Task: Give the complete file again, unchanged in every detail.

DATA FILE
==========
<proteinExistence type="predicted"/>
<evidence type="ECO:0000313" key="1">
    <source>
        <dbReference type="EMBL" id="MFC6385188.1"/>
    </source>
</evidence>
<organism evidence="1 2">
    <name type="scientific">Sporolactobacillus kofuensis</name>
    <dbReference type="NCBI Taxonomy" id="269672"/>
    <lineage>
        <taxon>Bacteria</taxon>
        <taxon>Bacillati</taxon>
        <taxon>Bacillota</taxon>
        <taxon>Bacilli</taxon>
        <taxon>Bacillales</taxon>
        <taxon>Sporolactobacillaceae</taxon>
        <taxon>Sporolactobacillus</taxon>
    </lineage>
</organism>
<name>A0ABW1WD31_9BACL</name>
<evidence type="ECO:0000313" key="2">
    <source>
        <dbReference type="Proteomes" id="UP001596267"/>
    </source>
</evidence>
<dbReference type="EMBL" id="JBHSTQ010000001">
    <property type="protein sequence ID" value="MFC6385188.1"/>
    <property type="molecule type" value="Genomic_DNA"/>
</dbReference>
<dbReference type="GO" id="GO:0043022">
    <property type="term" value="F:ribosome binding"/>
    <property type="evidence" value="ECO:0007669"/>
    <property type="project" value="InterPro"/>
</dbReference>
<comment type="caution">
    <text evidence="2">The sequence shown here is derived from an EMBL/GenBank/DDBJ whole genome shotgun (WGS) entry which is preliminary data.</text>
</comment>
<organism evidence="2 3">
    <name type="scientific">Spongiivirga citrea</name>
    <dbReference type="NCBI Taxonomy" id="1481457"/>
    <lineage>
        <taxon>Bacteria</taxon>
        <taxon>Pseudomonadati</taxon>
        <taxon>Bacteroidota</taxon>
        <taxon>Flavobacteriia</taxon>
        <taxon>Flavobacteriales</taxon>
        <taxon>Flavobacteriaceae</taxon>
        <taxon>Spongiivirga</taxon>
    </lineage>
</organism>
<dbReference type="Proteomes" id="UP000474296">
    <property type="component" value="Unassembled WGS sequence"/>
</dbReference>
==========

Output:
<proteinExistence type="predicted"/>
<evidence type="ECO:0000313" key="1">
    <source>
        <dbReference type="EMBL" id="MFC6385188.1"/>
    </source>
</evidence>
<organism evidence="1 2">
    <name type="scientific">Sporolactobacillus kofuensis</name>
    <dbReference type="NCBI Taxonomy" id="269672"/>
    <lineage>
        <taxon>Bacteria</taxon>
        <taxon>Bacillati</taxon>
        <taxon>Bacillota</taxon>
        <taxon>Bacilli</taxon>
        <taxon>Bacillales</taxon>
        <taxon>Sporolactobacillaceae</taxon>
        <taxon>Sporolactobacillus</taxon>
    </lineage>
</organism>
<name>A0ABW1WD31_9BACL</name>
<evidence type="ECO:0000313" key="2">
    <source>
        <dbReference type="Proteomes" id="UP001596267"/>
    </source>
</evidence>
<dbReference type="EMBL" id="JBHSTQ010000001">
    <property type="protein sequence ID" value="MFC6385188.1"/>
    <property type="molecule type" value="Genomic_DNA"/>
</dbReference>
<dbReference type="GO" id="GO:0043022">
    <property type="term" value="F:ribosome binding"/>
    <property type="evidence" value="ECO:0007669"/>
    <property type="project" value="InterPro"/>
</dbReference>
<comment type="caution">
    <text evidence="2">The sequence shown here is derived from an EMBL/GenBank/DDBJ whole genome shotgun (WGS) entry which is preliminary data.</text>
</comment>
<organism evidence="2 3">
    <name type="scientific">Spongiivirga citrea</name>
    <dbReference type="NCBI Taxonomy" id="1481457"/>
    <lineage>
        <taxon>Bacteria</taxon>
        <taxon>Pseudomonadati</taxon>
        <taxon>Bacteroidota</taxon>
        <taxon>Flavobacteriia</taxon>
        <taxon>Flavobacteriales</taxon>
        <taxon>Flavobacteriaceae</taxon>
        <taxon>Spongiivirga</taxon>
    </lineage>
</organism>
<dbReference type="Proteomes" id="UP000474296">
    <property type="component" value="Unassembled WGS sequence"/>
</dbReference>